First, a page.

At the Malham turn-off this time we continued on towards Stainforth, gliding down at a good speed, then braving the quarry lorries on the main road towards Horton-in-Ribblesdale. They were all pretty good, giving us a wide berth, but the slipstream behind them can be a little wild. In Horton-in-Ribblesdale we passed the cafe where Three Peak-ers have breakfast and register their walk, and then it was on to our Italian teacher’s house, and three hours of conversation, exercises and tenses, and a delicious lunch to set us on our way.

We were much faster on the way home, and really enjoyed the section from Halton Gill to where the road joins the Kettlewell route. It’s imperceptibly downhill, very flattering. We stopped at the Queen’s Arms in Litton, thinking to have a coffee and get out of the saddle for a bit, and although it was ages after they’d actually closed and he was on his way out, the new landlord kindly made us a pot of coffee. The rest of the ride passed in a blur – all familiar roads, but it was encouraging that we got home in great time and feeling strong. We’d done sixty miles and two climbs of over a thousand feet, probably equivalent to a harder day on LEJOG. The training must be starting to pay off.

A sudden loss of power…

Skyreholme-Halton Gill-Malham-Hetton-Skyreholme 46 miles

Click here for a map of the route.

Time to try the big hill over from Halton Gill to Malham. It’s nearly a thousand feet of climbing, gently at first, but the last five hundred feet rise in about four miles, taking you up to some great views along the valley. It was raining slightly as we headed up through Burnsall, Threshfield, past the big caravan site at Long Ashes, and down towards the Tennants Arms at Kilnsey. That’s the pub made famous by the Calendar Girls first calendar launch. At the turn-off for Litton where we ‘wimped out’ last time, we turned towards Halton Gill, forgetting quite how sharp the turn was, and in completely the wrong gear to get up over the cattlegrid. Despite the display of flailing incompetence we managed to stay on, make the corner and find a better gear. Good job there were only sheep to witness it.

There was still a light drizzle, and a bit of a headwind, but we made good progress up the valley until the heavens opened and the hail started. Even quite small beads of ice are really painful when they are fired at high speed at your face. It’s not too bad for the stoker on the back who can shelter behind the captain, but if you’re on the front it’s difficult even to raise a hand to shield yourself. Passing the Queen’s Arms at Litton we contemplated stopping for a coffee in the hope that the weather would pass, but even as we were dismounting the hail just stopped suddenly, and the sun came out. No excuse for coffee, then, and we couldn’t put the hill off any longer.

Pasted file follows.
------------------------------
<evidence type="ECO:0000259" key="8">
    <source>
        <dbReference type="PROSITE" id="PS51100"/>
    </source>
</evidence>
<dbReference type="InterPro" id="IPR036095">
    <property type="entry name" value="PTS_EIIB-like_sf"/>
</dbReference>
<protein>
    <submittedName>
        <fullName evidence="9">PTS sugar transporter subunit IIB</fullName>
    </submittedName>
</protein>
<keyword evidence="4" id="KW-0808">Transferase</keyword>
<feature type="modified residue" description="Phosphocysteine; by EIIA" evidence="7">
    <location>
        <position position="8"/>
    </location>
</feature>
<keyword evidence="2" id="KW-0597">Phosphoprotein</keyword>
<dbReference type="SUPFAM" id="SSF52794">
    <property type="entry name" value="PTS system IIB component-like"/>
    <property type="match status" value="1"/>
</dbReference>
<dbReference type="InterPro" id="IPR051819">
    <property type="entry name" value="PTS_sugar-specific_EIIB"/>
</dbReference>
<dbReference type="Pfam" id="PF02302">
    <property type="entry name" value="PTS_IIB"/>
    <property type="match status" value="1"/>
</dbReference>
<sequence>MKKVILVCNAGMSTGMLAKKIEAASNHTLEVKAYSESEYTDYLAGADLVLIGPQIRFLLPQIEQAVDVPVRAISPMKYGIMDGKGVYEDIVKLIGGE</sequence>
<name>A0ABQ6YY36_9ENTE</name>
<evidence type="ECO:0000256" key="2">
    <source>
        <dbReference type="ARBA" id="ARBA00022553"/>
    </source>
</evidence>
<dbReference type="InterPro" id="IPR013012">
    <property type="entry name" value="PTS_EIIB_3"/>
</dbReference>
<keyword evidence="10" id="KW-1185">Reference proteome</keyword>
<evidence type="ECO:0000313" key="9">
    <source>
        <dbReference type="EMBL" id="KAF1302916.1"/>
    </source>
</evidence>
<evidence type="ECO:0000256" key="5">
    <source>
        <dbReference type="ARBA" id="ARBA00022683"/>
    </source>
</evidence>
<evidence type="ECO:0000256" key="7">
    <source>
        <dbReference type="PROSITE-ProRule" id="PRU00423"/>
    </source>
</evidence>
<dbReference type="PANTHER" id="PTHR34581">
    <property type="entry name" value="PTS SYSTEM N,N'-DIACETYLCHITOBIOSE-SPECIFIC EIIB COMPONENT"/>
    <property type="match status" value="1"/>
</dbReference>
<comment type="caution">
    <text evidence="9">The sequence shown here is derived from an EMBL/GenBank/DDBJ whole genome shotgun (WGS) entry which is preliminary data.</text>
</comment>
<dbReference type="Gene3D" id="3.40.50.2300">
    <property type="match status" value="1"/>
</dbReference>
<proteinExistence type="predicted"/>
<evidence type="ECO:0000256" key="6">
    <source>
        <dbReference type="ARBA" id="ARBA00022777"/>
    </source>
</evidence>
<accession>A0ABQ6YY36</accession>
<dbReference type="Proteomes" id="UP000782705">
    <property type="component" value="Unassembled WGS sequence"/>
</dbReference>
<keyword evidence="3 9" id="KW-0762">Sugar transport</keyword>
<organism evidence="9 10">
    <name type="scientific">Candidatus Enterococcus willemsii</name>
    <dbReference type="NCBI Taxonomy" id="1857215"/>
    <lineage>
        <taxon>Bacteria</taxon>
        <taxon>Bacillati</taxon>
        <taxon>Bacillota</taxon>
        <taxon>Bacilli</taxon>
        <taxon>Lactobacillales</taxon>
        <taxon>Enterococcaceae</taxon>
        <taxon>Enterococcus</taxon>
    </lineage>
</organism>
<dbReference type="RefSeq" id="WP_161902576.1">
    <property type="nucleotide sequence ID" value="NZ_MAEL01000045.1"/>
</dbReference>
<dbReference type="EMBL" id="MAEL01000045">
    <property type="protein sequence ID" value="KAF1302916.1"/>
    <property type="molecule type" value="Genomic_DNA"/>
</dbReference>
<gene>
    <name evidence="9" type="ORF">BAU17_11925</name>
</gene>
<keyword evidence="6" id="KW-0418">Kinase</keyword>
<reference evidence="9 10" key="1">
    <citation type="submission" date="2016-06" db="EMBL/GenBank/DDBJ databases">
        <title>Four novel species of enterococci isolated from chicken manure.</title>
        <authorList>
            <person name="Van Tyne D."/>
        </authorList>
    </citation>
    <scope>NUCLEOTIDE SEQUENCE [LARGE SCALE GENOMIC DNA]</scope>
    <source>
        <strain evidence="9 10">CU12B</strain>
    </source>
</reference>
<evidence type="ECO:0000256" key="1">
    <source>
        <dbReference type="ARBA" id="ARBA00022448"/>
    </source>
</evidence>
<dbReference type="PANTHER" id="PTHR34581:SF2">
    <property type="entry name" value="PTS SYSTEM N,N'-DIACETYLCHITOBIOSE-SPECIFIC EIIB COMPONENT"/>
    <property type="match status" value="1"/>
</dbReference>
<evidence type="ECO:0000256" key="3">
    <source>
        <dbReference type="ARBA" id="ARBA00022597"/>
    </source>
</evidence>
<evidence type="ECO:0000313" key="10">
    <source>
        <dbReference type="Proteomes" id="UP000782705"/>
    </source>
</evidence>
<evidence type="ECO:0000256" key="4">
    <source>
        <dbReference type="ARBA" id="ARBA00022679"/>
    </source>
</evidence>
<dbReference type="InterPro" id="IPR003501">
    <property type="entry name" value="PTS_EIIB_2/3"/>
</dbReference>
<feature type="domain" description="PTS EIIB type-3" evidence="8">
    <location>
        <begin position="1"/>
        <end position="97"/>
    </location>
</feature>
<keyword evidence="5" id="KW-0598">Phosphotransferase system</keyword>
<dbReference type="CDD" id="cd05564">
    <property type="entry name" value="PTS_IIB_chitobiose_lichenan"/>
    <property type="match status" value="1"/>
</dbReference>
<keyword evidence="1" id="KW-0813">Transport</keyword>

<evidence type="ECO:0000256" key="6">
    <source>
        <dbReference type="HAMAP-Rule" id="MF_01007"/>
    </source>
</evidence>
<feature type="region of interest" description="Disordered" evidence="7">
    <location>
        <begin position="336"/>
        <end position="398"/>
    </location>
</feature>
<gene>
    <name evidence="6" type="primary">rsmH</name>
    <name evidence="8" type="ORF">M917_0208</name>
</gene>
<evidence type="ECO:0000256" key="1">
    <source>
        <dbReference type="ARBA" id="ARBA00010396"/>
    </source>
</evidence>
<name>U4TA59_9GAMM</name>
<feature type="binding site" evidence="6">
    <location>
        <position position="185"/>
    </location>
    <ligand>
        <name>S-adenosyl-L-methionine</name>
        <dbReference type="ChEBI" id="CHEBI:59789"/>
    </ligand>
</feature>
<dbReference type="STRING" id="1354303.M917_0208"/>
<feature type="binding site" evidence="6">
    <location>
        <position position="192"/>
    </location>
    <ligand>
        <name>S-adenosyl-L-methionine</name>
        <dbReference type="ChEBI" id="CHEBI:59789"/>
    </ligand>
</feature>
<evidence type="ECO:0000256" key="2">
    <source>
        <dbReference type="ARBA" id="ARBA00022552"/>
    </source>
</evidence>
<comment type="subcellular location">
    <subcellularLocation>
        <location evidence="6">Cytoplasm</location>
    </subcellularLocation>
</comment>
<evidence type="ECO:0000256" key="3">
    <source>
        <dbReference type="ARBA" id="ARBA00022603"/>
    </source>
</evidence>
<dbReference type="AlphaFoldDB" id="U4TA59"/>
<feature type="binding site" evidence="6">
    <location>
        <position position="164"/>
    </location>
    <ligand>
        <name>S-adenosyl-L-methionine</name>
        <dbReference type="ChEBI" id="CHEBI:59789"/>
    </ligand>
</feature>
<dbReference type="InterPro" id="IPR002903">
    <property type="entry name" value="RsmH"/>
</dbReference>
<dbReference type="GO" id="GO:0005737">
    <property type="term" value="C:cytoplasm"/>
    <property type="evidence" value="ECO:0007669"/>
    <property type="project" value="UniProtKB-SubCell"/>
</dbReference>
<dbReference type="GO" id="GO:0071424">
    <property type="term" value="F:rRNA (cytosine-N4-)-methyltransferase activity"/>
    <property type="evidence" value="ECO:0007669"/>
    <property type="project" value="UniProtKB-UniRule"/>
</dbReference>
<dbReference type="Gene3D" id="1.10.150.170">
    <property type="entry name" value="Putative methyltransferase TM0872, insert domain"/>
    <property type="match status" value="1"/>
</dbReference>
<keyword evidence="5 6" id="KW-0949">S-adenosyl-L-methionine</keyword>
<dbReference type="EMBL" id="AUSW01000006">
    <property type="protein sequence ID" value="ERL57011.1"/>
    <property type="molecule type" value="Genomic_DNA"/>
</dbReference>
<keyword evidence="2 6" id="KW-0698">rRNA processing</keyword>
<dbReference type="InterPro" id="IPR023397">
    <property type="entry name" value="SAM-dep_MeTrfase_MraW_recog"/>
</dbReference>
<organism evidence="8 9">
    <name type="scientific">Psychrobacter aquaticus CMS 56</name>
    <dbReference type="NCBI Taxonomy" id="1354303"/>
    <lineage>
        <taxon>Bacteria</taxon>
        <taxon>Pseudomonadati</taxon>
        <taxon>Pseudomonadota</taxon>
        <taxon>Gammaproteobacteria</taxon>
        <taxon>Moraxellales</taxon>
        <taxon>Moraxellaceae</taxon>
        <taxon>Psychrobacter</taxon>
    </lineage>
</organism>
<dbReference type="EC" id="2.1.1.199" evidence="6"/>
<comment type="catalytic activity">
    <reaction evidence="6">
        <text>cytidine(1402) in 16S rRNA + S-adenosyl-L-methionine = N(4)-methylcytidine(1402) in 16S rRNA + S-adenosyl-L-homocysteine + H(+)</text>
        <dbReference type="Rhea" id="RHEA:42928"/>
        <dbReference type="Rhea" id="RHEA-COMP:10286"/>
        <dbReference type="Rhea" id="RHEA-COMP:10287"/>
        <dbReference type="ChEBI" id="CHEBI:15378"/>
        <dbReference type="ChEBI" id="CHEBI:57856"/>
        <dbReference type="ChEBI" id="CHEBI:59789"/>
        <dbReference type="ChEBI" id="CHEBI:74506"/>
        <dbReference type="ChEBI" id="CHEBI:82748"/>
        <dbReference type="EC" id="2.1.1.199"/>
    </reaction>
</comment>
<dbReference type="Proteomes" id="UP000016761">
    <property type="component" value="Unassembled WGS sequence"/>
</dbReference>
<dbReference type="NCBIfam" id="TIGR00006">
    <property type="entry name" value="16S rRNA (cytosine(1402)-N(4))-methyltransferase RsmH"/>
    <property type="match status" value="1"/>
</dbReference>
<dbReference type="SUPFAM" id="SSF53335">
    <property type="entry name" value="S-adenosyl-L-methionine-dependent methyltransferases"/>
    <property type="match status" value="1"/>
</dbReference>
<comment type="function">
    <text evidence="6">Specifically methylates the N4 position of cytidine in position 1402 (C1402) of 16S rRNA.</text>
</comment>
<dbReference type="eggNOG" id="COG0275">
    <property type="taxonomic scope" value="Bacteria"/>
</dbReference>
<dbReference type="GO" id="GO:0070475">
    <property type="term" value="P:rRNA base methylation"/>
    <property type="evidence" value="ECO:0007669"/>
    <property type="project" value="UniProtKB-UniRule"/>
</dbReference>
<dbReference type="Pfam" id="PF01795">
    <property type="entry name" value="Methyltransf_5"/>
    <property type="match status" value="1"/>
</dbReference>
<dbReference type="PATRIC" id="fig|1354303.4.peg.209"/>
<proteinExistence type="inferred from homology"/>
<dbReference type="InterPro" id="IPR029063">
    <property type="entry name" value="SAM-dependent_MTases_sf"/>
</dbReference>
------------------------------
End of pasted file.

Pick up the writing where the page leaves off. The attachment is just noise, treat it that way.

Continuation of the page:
It’s a long-ish climb but not so steep, and there’s plenty to look at as you wind slowly up. The moor in the middle section was teeming with plovers, and other birds we couldn’t identify. The Pennine Way crosses the road at one point, but there were no hardy walkers in evidence. It was still quite windy over the top, so we couldn’t quite coast on the downhill section towards the Malham turn-off. There was a steep drop-off on the Malham road, but we were out of the wind at last, which made the brief 20% uphill section the other side a bit easier. Then it was four miles of fairly undemanding road, with bits of limestone pavement starting to appear on either side, then the long sweeping road down past great views of Malham Cove, and finally into the village. We just made the pub in time for lunch – lucky we didn’t stop in Litton.

It was after lunch it all went wrong – suddenly no power from the captain, and it was a slow trip home through Winterburn, Hetton, past the quarry and on through Burnsall. What was the problem? Bidons (water bottles in cyclist-ese) caked in road muck, and other nasty substances, and four days to recover from a stomach upset. We thought we’d been careful, but obviously not careful enough. We’ve ordered new bottles now, with covered mouthpieces.

The joys of wind(!)

Skyreholme-Kettlewell-Buckden-Linton-Skyreholme. 25 miles

It’s been incredibly windy, and at 9pm yesterday the power went off and didn’t come back. We decided to bring our weekend ride forward, in the hope that the power would be back by the time we got home, but looking out of the back window the conifers opposite were nearly bent double… We fooled ourselves that it was just a bit breezy, but as we set off it was clear that the severe ‘head-breeze’ was going to cause problems. We’d intended to go up Littondale to Halton Gill, over the top and back via Malham, but as we struggled up the valley towards the Litton turn-off we were barely able to maintain an average speed of 10mph. As we passed through various villages with no power there was a chorus of burglar alarms, supposedly warning their clearly absent owners that the power was off. As if they wouldn’t have noticed, were they there… Must be really annoying for all the neighbours who are at home.

We pushed on, feeling we needed the training miles, but it was horribly confidence-sapping – why are we so weak and slow today? It’s easy to underestimate the power of a headwind, but you feel you ought to be able to do better, somehow. A solo cyclist passed us at some speed, cheerily yelling ‘This wind’s not very helpful!’ whilst seeming completely unaffected by it. And he was wearing shorts.

At the turn-off for Litton, we would have been turning directly into the wind for at least five miles before the big hill, so we decided to postpone that climb for another day, and head on into Kettlewell and on to Buckden. After a reviving cup of tea at the Buck we turned for home, with the idea of lunch at the Fountaine at Linton. What a difference – with the wind behind us now we were suddenly invincible, bowling along in the gears on the big ring with our average speed rocketing upwards and confidence restored. Sailing back towards Linton there seemed to be lights on everywhere, and arriving at the pub they told us their power had come back on at midnight. After an excellent lunch (‘Yorkshire’ hot-pot!), we headed home, but as we got closer it was obvious there still wasn’t any electricity. The only power was at the Craven Arms at Appletreewick, where a generator was chugging quietly.

No hot water at home for a bath, of course, so the only option was laboriously heating pans of water on the camping stove. And naturally, literally minutes after completing this tedious process, back came the power…